Around the world, there is renewed interest in estimating the macroeconomic impact of fiscal policy. This is notoriously difficult, in view of the myriad two-way interactions between fiscal policy decisions and the state of the economy. Economic research offers two general approaches: (a) simulations of macroeconomic models; and (b) estimating the impact of fiscal shocks on past data.
There are quite a number of factors to consider in such exercises:
- What is the exact nature of the fiscal policy? The macroeconomic impact will differ across different types of government spending and different types of tax policy – there is no unique fiscal multiplier.
- Is the fiscal stimulus temporary or permanent in nature? If it is the latter, the prospect of higher future taxes (in line with the permanent increase in spending) will act against the short-run stimulative effect of extra spending.
- Is the increase in spending to be financed by taxes (a balanced-budget fiscal expansion) or through an increase in debt?
- The interest rate channel. Under normal conditions, a fiscal expansion will induce a country with an independent monetary policy to raise the interest rate to offset inflationary pressures, limiting the impact on output. If the level of underemployed resources is high (as at present in many countries), the interest rate may not respond such that the power of fiscal policy is enhanced.
- Monetary union. Note that under normal conditions, this suggests that fiscal policy should be more powerful for a member of a monetary union, since the ECB interest rate will not be influenced by conditions in a small individual member country.
- Trade openness. The greater the share of imports in total demand, the smaller the boost to the domestic economy from a fiscal expansion. Moreover, a fiscal expansion will typically induce real appreciation (an increase in relative price of nontradables) that squeezes the tradables sector, such that the composition of activity changes. To the extent that a thriving tradables sector is fundamental for long-term productivity growth, this compositional effect is important.
- Sovereign risk. If a fiscal expansion raises investor concerns about debt sustainability, the increase in the sovereign risk premium may neuter the stimulative impact of a fiscal expansion. This is especially the case when the sovereign risk premium also raises borrowing costs for other entities, such as the domestic banks. In addition to higher borrowing costs, an increased risk profile also leaves an economy exposed to an inability to fund its debt and the consequences of such a ‘sudden stop’ in funding can be catastrophic, with the resolution typically involving a funding package by international institutions.
- Fiscal dynamics. The fiscal package in any one year has to be interpreted in the context of past fiscal positions and expected future fiscal positions. An economy with a structural deficit must cut spending and raise taxes at some point, such that the macroeconomic impact of fiscal tightening must be absorbed – the challenge is to time the fiscal adjustment to minimise the macroeconomic damage.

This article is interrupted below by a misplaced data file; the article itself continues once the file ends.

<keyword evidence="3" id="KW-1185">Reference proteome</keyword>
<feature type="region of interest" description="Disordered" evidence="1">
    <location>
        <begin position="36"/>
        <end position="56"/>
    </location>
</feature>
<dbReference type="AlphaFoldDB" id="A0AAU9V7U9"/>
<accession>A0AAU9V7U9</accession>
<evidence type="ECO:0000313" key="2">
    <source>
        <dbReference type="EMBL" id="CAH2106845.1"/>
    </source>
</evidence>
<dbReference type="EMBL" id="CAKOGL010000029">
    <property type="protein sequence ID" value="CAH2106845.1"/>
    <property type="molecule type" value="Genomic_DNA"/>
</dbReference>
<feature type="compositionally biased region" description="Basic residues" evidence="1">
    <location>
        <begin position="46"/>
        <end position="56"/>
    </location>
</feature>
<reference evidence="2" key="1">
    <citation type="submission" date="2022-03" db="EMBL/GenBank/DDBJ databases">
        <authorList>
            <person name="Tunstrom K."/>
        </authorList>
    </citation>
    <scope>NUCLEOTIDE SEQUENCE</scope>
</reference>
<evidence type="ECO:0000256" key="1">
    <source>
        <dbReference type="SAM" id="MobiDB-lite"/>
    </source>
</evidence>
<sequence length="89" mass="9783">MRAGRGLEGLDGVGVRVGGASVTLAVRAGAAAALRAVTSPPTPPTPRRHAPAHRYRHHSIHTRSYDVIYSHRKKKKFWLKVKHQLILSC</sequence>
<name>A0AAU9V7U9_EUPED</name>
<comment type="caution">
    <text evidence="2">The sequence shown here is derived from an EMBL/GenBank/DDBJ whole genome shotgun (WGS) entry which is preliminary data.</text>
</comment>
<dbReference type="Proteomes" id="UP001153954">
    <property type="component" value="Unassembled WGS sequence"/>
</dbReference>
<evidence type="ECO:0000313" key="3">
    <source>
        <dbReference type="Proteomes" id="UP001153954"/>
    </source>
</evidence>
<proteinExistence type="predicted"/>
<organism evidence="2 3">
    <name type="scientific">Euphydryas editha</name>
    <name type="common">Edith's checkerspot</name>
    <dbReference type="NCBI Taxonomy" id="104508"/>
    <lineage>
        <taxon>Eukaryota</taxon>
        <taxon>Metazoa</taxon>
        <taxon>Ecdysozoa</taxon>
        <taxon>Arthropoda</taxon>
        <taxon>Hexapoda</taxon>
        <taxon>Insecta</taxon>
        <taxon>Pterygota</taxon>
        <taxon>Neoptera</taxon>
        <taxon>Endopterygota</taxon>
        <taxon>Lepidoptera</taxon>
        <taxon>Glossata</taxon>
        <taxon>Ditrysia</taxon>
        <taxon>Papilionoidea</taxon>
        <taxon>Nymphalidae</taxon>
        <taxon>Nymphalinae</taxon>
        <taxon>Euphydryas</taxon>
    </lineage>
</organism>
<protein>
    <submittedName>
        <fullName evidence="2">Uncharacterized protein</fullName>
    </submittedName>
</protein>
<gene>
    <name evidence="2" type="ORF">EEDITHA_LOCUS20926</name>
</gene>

- Anticipation effects. The impact of fiscal policy on private-sector consumption and investment decisions does not wait until budget day – if a fiscal tightening is anticipated, many forward-looking decisions will already have taken into account the prospect of lower public spending and higher future taxes. Doubtless, the slowdown in consumption and investment in Ireland has in part been influenced by the prospect of major fiscal tightening over 2009-2014.
- Welfare analysis. Different types of fiscal policy will have a differential impact on the relative shares of private and public consumption and public and private investment. In addition, the levels of transfer payments and the structure of the tax system will also have significant effects on the distribution of incomes across the private sector. Such distributional concerns mean that there is no uniquely optimal fiscal policy, since individuals and interest groups will have different preferences across these dimensions.
As I have written about before, it is a matter of deep regret that Ireland should have to undertake fiscal tightening during a big recession. However, given the size of the structural deficit and the substantial funding risk, it is conditionally optimal to implement such an adjustment. The goal should be to design the fiscal adjustment such that there is a shift in the composition of spending and taxation in directions that will help the economy to recover as quickly as is feasible.
Finally, it would indeed be helpful if the Department of Finance produced a report that detailed its projections concerning the macroeconomic impact of the budget. The fiscal plan for 2010-2014 surely incorporates feedback effects between fiscal decisions and macroeconomic aggregates, but the estimates of these feedback effects have not been explicitly spelled out (as far as I know).
Extension: I forgot to make a few more points:
- One of the lessons from the bubble years, is that it is important to acknowledge uncertainty in making projections – the central forecast must be supplemented by analysis of downside and upside risks to any policy decision. To me, the main risk is the downside risk of Ireland facing a funding crisis.
- In assessing the impact of fiscal policy, it is important to work out the impact on future macroeconomic variables in addition to its short-run impact.
- Given the uncertainties, it is important that fiscal policy choices are robust to changes in specific modelling choices.